I say to hell with your competition
I want no part under those conditions
They don’t even bound to play my songs
on none ah dem two radio station

Cho.
But I go sing what I see
I go mirror society
Culture must be free
They cyaan muzzle me

2.
They tell me they don’t want no politics at all this year
They change up everything
new criteria, new judging
They say they only want songs that lie and say pretty things
So if I could sing just a little lie
Certainly I would be king
They have the power to make me king
Sing how the island progressing and a new day is dawning
But don’t sing bout the corporation
… (?)
a device they leave in Barbuda
nearly kill three men from Antigua
I say to hell with your competition
I want no part under those conditions
They don’t even bound to play my song
on none ah dem two radio station

Cho.

3.
They tell me they don’t want no politics at all this year
Everybody here believes not in a fairytale
They say they don’t want no revolutionary or socialist
But the man that they brand a communist
???…chaku waka…???
????
???…is my prison
I must sing bout all them policeman
that they have right up there in station
…??? tear gas …
they oppress, harass, and oppress me
I say to hell with your competition
They don’t even bound to play my song
on none ah dem two radio station

Cho.

Jah is my keeper
So whom shall I fear
Freedom to the brothers in the ghetto

This is part of the song lyrics data base and an extension of the listing of songwriter credits, both Wadadli Pen projects to capture the Antigua and Barbuda song book for educational purposes. No profit is being made. – blogger, JCH

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Gold Rush by King Obstinate

ObstiRamscanofcover

Disclaimer: We don’t own this. We’re not profiting from it. This is a lyric share. Also, as the saying goes, calypso go call your name, and we try to capture the song in its fullness (keeping in mind that it’s transcription from an audio recording so we might not have heard right), but no slander is intended. This is simply part of an ongoing part of our project to document Antiguan and Barbudan literary arts for educational purposes as we have with the bibliography of publications by Antiguans and Barbudans, the song writers and playwriting projects, and our still wan lyrics data base. Please help us to correct any errors and complete these records, and appreciate in the intended spirit the work that has gone in to the research, preparation, writing, and sharing of all content on this site. Props to our artists who continue to produce outstanding works, like this Caribbean calypso classic. – JCH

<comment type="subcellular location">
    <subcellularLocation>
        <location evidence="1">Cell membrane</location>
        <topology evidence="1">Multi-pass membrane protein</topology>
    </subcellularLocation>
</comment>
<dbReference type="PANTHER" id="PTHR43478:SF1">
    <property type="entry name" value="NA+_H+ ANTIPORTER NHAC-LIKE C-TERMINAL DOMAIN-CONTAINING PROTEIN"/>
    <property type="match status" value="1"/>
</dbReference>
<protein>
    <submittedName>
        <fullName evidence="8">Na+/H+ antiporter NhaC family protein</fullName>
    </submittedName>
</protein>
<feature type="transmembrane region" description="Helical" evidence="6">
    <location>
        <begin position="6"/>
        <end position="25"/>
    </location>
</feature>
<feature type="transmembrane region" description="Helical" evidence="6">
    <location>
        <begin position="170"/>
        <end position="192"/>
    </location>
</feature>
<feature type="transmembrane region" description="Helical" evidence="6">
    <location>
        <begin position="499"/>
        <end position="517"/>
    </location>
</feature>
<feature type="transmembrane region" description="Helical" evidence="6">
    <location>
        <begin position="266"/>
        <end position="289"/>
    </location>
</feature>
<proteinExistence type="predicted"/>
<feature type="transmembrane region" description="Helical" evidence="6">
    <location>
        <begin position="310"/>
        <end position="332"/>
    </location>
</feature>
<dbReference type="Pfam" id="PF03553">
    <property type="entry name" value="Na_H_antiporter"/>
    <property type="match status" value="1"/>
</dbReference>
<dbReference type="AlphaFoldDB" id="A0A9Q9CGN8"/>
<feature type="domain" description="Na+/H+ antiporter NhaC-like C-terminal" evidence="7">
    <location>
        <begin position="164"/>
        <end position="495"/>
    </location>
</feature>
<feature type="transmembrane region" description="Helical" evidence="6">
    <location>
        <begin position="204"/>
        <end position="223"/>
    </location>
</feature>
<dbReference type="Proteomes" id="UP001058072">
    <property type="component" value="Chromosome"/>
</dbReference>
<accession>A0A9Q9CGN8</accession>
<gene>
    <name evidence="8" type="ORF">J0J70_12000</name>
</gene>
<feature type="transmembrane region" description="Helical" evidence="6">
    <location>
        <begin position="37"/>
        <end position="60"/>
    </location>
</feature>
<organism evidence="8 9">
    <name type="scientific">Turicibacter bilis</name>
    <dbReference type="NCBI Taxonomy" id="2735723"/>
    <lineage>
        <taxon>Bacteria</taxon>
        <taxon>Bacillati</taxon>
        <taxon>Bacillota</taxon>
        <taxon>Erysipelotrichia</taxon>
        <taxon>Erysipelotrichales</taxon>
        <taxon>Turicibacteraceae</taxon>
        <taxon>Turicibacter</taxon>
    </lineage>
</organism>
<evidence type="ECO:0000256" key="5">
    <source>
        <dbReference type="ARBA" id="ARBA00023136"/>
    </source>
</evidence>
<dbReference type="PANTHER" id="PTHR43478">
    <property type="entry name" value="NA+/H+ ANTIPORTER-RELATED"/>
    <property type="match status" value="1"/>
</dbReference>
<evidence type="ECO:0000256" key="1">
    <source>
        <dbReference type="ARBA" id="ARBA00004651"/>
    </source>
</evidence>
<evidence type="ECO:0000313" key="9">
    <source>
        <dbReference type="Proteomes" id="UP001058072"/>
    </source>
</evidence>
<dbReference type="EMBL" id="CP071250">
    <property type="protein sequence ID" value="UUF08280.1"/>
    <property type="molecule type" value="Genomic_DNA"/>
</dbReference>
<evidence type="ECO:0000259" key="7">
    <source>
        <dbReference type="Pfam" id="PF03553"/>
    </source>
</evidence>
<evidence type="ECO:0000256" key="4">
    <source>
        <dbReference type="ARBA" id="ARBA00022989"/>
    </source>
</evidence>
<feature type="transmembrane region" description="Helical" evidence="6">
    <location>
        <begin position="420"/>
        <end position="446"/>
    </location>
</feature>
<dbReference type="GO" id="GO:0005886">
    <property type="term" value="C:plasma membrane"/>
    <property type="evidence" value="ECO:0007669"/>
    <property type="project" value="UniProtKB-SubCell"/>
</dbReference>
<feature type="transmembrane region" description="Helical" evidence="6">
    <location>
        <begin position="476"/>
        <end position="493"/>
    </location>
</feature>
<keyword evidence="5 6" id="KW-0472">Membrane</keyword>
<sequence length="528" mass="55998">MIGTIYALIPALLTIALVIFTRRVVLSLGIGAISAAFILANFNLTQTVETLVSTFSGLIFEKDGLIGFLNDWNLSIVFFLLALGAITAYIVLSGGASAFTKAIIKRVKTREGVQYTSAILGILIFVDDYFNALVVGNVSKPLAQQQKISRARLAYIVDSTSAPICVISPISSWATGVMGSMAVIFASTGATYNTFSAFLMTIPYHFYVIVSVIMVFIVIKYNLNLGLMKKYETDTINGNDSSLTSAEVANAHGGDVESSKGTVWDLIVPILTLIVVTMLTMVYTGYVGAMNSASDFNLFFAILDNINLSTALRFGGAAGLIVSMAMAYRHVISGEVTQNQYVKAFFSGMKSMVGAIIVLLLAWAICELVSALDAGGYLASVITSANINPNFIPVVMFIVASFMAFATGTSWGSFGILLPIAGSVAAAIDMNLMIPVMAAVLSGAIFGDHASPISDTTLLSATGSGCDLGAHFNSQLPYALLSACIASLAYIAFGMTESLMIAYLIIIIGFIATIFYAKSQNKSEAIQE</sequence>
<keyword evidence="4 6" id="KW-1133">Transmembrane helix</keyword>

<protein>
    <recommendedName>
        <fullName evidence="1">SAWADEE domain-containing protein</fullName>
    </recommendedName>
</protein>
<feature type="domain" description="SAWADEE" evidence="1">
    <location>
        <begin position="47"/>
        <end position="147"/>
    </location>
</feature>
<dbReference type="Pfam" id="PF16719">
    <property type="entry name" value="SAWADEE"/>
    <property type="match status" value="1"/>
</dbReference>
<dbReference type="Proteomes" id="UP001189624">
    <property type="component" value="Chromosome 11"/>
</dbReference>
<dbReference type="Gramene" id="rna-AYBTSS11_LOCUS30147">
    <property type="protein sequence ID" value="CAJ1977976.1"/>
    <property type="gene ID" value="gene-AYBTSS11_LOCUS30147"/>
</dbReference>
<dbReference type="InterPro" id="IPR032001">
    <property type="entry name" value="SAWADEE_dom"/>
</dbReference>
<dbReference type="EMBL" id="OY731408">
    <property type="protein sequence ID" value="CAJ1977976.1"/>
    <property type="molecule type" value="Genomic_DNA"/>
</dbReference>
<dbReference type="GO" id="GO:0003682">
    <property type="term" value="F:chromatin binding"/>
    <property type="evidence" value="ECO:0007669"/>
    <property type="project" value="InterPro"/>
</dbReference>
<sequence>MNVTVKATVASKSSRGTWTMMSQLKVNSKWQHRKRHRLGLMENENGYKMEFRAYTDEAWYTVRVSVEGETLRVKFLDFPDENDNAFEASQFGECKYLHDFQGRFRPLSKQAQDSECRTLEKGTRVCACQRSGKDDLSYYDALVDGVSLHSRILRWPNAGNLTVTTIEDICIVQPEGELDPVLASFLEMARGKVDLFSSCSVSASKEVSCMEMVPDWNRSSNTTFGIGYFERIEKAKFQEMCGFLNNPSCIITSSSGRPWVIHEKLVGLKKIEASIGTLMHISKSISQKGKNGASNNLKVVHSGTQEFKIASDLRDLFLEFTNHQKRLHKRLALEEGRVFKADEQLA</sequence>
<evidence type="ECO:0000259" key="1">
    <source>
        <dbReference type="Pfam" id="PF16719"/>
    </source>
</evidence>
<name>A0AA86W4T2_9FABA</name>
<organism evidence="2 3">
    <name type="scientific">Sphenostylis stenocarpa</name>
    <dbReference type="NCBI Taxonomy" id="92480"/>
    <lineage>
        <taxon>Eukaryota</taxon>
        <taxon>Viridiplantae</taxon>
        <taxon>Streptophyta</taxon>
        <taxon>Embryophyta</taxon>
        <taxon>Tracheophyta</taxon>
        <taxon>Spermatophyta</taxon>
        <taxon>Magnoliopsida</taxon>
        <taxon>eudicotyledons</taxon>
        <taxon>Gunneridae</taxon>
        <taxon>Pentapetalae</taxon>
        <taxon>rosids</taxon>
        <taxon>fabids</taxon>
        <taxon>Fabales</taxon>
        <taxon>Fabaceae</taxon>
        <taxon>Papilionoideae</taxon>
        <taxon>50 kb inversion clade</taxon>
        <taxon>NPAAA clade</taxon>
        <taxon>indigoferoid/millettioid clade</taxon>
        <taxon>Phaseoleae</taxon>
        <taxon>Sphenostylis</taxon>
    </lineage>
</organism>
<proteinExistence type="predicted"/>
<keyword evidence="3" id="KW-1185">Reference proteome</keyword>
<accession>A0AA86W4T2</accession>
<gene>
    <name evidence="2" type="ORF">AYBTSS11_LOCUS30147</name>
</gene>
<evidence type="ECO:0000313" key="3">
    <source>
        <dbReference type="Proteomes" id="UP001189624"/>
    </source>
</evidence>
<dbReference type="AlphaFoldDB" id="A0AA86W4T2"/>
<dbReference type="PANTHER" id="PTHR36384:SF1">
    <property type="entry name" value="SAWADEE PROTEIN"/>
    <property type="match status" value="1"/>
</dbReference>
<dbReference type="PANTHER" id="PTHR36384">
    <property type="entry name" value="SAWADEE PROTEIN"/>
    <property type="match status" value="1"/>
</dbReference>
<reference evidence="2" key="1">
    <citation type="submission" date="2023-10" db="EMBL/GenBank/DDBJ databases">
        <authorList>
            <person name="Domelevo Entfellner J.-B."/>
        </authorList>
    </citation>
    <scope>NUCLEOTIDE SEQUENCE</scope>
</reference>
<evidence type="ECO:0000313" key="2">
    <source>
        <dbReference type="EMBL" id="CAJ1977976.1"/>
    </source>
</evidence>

1.
Years ago
When Antigua was down
And no whole ton ah money was around
Mi grandfather does say
Water more than flour
Tuppence ha’penny had plenty power
Them days
We suck sal’ to survive
It’s by the grace of God we were kept alive
But things has changed
In this state today
But the chosen few
Getting the big pay

Cho.
Antigua today has a gold rush (x2)
Henry Beckett get fu he
Wexelman get fu he
Dick Bartone get fu he
You could ask the Deputy
So get what you can, get what you can, get (x2)
Jacobs get fu he
In New York City
Controlling the laundry mat
But Reagan didn’t like that
So get what you can, get what you can, get (x2)

2.
People flocking
From everywhere
And just dropping their anchor here
Some with blueprints and ideas alone
To suck the marrow and leave the bone
And while the politicians playing games with we
They grapping up all the land by the sea
So young people, that’s the reason why
Is not motor car, is house and land you must buy

Cho.
Antigua today has a gold rush (x2)
Jeff Harley get fu he
Stan Brown get fu he